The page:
I would also love to talk with the Wrights and any of their contemporaries. i would love to know the history of the simple presta valve, which compared to the Schrader or even the Woods valve, there is very little info I’ve been able to find. I’d love to meet the person who came up with it.
    Major Taylor is another fascinating figure in the history of sport, not just cycling. He was sort of Jackie Robinson, fifty years before Jackie Robinson, except he was perhaps a more widely known (globally) athlete in his prime, and died in relative obscurity.

  9. Michael

    The people who most intrigue me are the ones riding beat-up bicycles across huge expanses. I’d like to talk with the people who first rode around the world, or from Paris to Vladivostok, or across Africa, the people who did it when there was little likelihood they’d meet someone who had ever seen a bicycle before so they’d better be prepared to fix that bike… Few of us know who these people were, but I bet they’d have great stories.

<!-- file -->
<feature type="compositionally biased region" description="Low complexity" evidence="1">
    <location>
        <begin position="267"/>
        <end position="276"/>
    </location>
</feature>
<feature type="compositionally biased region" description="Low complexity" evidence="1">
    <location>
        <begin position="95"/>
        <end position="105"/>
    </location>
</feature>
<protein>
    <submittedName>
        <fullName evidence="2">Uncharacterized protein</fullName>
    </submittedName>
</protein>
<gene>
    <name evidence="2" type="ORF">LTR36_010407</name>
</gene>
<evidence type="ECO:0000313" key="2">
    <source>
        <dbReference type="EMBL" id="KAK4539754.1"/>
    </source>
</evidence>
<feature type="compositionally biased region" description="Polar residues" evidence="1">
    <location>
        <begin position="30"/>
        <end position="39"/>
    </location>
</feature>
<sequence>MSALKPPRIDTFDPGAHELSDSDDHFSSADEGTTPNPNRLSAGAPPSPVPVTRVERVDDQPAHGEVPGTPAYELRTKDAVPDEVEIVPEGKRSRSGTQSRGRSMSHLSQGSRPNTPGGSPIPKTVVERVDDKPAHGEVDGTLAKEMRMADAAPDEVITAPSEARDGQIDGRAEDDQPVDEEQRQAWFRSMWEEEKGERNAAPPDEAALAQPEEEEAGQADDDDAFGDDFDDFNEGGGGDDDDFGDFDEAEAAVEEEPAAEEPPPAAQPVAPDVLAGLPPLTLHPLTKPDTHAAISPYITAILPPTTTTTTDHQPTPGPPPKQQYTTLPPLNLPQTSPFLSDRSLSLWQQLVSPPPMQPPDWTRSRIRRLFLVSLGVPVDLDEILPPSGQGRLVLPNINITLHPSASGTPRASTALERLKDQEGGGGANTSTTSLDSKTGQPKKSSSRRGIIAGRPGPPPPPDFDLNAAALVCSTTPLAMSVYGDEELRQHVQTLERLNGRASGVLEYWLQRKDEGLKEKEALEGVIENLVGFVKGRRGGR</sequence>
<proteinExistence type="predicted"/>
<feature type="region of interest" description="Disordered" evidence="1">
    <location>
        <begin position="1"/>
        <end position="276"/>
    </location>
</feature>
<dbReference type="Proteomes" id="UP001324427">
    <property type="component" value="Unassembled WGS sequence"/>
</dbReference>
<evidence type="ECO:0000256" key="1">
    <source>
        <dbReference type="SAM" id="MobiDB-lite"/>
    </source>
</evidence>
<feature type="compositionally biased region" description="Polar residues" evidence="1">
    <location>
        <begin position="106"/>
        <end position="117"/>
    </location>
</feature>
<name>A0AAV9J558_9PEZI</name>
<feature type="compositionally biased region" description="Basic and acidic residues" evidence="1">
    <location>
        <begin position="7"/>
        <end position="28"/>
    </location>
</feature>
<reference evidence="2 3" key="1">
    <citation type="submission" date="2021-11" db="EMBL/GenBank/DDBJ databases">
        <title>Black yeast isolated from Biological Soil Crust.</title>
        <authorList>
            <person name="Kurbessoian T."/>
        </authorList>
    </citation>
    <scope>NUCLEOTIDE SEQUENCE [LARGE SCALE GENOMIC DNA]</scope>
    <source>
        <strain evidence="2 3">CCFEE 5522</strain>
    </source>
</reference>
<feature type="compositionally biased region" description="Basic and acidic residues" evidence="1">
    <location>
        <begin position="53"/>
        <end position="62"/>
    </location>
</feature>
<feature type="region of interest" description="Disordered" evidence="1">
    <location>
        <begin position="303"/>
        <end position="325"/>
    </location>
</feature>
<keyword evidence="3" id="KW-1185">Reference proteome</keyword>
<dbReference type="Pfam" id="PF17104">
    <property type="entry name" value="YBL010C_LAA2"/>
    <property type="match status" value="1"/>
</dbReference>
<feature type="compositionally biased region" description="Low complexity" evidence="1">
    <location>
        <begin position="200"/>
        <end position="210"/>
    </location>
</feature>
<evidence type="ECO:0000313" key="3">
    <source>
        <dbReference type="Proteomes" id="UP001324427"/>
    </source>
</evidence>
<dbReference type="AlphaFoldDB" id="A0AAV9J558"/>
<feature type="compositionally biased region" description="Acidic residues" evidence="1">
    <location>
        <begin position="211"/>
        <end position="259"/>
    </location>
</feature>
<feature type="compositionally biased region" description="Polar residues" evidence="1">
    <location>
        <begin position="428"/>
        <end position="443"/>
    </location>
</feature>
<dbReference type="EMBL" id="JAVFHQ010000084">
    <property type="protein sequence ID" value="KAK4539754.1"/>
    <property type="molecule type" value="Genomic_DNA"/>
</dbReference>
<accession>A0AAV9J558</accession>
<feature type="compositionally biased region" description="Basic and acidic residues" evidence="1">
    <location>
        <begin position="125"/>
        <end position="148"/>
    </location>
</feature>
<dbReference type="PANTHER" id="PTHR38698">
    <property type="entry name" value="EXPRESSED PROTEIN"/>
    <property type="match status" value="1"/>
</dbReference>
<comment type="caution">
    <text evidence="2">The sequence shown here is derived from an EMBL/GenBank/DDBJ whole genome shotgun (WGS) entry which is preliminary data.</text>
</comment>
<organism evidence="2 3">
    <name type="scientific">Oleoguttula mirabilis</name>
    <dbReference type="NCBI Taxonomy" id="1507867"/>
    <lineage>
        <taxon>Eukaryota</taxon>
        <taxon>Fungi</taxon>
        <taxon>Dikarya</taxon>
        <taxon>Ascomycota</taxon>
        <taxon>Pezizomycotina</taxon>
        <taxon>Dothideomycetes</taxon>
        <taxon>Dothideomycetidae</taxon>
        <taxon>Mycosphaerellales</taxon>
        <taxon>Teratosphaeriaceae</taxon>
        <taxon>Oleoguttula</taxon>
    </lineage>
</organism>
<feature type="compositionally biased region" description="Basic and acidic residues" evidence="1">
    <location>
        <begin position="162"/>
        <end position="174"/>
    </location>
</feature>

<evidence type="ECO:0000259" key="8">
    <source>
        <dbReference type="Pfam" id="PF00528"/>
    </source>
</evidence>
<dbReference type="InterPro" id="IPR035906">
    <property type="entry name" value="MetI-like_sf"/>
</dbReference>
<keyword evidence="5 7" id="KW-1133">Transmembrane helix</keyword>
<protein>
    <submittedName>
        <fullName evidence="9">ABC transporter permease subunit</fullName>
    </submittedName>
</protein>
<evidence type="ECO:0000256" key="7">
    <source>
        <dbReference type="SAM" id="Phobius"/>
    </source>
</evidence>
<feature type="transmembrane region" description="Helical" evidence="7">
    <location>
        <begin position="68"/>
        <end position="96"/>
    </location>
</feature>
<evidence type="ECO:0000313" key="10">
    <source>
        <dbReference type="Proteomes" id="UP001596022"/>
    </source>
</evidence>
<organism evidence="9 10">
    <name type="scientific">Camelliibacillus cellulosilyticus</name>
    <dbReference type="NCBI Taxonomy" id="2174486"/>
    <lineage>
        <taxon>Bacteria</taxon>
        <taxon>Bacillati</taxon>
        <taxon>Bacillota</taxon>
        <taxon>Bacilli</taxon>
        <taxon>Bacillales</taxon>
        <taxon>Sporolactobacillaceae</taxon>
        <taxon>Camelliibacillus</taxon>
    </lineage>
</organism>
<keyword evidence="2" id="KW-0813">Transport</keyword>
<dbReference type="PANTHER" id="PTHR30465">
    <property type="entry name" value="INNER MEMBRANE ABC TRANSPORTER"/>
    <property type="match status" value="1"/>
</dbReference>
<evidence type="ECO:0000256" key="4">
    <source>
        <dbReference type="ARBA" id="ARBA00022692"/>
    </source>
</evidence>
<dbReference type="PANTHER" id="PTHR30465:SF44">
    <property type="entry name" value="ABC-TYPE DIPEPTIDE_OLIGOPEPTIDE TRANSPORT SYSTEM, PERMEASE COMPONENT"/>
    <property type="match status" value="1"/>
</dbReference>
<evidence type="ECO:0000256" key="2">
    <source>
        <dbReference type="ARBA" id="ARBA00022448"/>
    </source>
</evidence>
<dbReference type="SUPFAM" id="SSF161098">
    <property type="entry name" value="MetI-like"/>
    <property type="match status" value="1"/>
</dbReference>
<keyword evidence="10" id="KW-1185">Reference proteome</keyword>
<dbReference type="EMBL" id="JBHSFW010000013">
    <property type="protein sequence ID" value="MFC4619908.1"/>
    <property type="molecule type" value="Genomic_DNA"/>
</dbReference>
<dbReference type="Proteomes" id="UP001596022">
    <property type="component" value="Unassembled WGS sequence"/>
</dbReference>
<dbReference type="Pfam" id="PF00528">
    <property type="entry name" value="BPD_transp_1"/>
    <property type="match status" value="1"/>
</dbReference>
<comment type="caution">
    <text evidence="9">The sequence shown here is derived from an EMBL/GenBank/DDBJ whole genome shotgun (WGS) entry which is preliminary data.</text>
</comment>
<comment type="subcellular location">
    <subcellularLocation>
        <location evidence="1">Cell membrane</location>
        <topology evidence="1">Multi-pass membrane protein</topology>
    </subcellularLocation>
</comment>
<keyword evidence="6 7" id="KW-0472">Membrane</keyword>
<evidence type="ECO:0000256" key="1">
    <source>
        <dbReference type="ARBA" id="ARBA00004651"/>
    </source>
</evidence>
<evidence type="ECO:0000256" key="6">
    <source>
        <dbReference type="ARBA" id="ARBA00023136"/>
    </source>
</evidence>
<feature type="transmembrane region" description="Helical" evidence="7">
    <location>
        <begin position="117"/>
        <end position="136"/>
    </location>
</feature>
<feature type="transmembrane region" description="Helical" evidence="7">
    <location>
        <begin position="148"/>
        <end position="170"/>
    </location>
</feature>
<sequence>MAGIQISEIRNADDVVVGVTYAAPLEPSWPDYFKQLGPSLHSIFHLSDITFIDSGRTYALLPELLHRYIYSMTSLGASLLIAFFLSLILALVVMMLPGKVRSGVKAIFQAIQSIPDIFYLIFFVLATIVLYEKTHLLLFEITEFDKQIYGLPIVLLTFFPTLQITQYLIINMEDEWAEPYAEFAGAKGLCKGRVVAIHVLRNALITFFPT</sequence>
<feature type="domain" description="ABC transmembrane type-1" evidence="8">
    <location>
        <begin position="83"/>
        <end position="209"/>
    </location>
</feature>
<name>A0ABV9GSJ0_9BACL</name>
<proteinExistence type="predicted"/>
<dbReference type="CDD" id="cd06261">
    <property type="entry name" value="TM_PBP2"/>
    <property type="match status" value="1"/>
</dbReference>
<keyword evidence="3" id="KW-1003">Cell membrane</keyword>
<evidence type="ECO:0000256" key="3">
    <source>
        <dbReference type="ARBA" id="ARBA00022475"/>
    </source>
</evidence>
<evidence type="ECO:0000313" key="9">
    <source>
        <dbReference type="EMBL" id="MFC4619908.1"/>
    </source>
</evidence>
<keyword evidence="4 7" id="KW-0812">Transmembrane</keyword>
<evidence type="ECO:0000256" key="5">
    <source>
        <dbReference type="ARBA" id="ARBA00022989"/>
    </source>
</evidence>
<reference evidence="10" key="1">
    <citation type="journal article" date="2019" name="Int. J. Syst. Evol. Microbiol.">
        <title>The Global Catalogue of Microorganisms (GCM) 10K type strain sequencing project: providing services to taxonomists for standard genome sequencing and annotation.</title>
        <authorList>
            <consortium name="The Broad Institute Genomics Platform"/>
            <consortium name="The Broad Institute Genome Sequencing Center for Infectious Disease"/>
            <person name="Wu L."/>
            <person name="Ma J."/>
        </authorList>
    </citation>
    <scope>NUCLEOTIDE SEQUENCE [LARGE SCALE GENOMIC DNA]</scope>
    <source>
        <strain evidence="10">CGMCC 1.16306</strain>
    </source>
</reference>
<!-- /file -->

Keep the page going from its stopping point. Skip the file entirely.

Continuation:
10. David Arnold

    TDF racers from the 1920s….Dutch and Flemish classics riders from 50s and 60s…The Bustram Bros. from RIH cycles who used to build custom steel frames in a week for you in their Amsterdam NL shop.

  11. TomInAlbany

    I’ve never been that person that thought, “I’d really like a chance to speak to so-and-so to learn such-and-such.”

    When I think about it, though, it feels like Padraig is taking us along on his ride on The Pull. And, I’ve enjoyed those quite a bit. Some of the conversations have been really thoughtful and even provocative.

    I’ll never be a great interviewer. I just want people to tell me about stuff. Not make me drag it out of them! 😉